Discrepancy and duty of candour: Radiologists have a well defined position on discrepancies ("mistakes") and their duty of candour towards patients. We recommend that you attend your local discrepancy meeting to see examples of interesting cases and gain an understanding of how the radiologists deal with discrepancies. The RCR says "the purpose of discrepancy meetings is to facilitate collective learning from radiology discrepancies and errors and thereby improve patient safety". "Duty of candour" is an important topic in the NHS. Have a read through the RCR's statement on duty of candour in radiology and formulate your own thoughts on what you would do if you came across a discrepancy.
Artificial intelligence: The use of computers to make radiological diagnosis is a topic of considerable interest and concern for some radiologists! Before these computer generated algorithms can be used in clinical practice there needs to be more clinical validation. It is quite likely that artificial intelligence systems of some kind will become integrated into clinical practice at some point in the future. This does not mean that radiologists will be out of a job! However, the specific nature of the job may change, and if you look through the history of radiology you will see that it has changed many times already. One of the ways in which we can ensure our future is to provide actionable reports, and not merely descriptive ones. Descriptive reporting, such as saying "indeterminate low density in the liver, correlate clinically" is not helpful to clinicians, and leaves radiologists more open to being replaced by computers. Using your clinical knowledge, integrating the imaging findings with the clinical history, and providing useful advice on how findings should be managed, are all ways in which radiologists can ensure their longevity.
Interview Preparation Courses: There are a number of radiology interview courses out there, which may help you gain extra marks. Remember, they do fill up very fast, especially those ones with mock interviews included.
While many people have an idea of where they want to work, and perhaps where they don't want to work (!), many will not have a clue about large parts of the country! The best way to find out about life in different regions is to talk to radiologists who work, or have worked, in that deanery. This is going to be difficult, as you are not likely to meet people from all parts of the country, but it is worth trying to broaden your horizons in case you hear about somewhere new that you like. Click here for an estimate of the numbers of training posts for different parts of the country.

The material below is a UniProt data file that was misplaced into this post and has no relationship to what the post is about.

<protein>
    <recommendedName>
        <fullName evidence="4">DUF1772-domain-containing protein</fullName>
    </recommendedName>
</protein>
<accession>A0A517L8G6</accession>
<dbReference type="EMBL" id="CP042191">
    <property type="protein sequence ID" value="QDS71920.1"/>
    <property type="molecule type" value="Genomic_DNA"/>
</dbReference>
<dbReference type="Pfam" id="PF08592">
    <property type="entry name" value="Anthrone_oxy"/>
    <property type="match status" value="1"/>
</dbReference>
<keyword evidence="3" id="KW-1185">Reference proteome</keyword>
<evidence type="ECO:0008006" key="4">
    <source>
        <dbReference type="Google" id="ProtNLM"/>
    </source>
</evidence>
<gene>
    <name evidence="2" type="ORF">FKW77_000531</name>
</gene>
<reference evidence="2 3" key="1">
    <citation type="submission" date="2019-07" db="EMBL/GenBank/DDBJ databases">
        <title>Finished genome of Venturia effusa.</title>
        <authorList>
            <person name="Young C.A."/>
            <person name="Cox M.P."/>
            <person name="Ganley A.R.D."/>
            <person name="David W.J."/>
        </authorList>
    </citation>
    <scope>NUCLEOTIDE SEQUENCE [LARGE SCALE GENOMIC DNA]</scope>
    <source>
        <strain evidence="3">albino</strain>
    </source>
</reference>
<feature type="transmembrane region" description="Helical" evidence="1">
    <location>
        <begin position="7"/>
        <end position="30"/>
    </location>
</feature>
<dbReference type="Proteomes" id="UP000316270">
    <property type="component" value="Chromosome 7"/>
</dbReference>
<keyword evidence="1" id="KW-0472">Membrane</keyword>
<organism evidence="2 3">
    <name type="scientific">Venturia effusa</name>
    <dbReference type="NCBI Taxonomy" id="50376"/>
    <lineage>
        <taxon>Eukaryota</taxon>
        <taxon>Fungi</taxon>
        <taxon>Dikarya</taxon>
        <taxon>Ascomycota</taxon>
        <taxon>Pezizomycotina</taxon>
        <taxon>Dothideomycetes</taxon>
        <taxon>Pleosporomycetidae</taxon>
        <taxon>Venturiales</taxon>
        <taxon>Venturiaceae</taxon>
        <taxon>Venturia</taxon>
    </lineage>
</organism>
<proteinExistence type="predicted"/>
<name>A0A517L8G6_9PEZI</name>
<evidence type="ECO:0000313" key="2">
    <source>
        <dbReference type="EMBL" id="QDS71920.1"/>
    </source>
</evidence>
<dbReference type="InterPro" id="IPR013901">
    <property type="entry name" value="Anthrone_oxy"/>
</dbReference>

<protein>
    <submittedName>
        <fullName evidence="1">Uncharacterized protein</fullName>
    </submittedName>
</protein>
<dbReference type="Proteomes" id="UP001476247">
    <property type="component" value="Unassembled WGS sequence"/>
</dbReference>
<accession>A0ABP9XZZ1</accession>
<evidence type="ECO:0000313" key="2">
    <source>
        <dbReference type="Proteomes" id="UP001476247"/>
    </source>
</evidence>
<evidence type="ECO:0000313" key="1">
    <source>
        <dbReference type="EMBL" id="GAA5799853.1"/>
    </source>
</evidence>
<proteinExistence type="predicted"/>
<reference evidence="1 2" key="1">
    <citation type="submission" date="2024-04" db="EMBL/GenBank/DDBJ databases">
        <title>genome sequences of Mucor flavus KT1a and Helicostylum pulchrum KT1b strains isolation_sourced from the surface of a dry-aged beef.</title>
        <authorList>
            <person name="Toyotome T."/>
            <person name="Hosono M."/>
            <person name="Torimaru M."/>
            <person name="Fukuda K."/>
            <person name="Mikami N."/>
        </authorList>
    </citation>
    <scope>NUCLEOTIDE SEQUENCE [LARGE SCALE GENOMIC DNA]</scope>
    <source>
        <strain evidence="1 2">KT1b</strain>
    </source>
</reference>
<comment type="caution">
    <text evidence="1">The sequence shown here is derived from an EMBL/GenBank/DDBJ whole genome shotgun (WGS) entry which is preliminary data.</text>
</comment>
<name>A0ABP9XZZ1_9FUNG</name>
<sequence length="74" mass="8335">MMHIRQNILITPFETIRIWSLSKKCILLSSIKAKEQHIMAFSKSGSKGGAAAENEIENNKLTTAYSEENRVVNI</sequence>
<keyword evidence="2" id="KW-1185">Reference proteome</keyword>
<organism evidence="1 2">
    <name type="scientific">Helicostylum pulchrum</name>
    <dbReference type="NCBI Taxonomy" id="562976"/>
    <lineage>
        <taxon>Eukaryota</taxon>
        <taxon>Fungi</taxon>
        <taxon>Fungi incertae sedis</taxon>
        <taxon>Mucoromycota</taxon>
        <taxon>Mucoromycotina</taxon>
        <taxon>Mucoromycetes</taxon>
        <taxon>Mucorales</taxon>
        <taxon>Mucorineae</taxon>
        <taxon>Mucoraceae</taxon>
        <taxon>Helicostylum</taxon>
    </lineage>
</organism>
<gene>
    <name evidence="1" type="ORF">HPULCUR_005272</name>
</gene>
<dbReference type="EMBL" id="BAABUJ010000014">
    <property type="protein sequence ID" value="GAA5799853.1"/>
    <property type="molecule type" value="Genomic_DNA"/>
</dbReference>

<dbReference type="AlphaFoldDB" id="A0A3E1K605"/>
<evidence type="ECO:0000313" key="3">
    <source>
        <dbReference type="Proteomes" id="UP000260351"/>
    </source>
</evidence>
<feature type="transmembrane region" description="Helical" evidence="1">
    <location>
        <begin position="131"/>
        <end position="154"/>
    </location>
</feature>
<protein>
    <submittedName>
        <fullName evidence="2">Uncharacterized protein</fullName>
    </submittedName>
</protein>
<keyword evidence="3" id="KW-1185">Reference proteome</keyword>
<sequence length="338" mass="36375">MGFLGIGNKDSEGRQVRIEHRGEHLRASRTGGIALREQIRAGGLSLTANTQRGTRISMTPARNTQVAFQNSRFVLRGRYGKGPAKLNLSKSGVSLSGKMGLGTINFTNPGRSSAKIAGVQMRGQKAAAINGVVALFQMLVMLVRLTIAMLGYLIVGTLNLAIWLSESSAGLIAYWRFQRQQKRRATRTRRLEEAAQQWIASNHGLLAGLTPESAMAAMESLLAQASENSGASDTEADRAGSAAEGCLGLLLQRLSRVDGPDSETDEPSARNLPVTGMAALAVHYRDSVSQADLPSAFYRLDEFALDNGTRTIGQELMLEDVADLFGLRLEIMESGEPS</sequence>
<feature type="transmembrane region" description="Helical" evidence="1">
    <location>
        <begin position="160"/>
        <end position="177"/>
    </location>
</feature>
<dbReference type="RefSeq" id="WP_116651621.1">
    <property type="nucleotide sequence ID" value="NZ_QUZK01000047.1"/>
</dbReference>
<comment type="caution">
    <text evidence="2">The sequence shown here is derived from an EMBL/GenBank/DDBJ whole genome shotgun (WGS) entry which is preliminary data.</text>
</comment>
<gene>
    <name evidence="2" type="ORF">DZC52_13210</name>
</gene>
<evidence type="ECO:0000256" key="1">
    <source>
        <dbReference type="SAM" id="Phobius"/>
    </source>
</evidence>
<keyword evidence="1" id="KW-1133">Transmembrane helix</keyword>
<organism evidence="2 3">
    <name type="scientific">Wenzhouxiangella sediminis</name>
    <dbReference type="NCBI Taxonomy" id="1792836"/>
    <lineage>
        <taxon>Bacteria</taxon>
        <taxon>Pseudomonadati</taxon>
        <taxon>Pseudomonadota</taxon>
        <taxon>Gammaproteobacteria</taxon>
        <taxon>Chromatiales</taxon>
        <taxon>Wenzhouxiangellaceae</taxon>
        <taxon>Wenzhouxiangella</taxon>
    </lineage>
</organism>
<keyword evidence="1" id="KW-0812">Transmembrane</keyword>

One of the key differences in training programmes, is whether you want to train in an "academy" or in a traditional training scheme. If you work in an academy, some of your time will be spent out of the hospital and in a structured learning environment, where you will have lectures or interactive sessions on radiology. There are three academies, Peninsula (Plymouth), Norwich, and Leeds. The North East (Newcastle and Middlesbrough) and South Wales deaneries are moving towards an academy style system and they may change during the course of your training.
The current estimate for the number of radiology training positions is 222. However, this often rises later in the application cycle as more funding becomes available, therefore it is probable that the total number of positions will be similar (perhaps higher) than last year, which was 262. Click here for a statistical summary of previous interview cycles with competition ratios.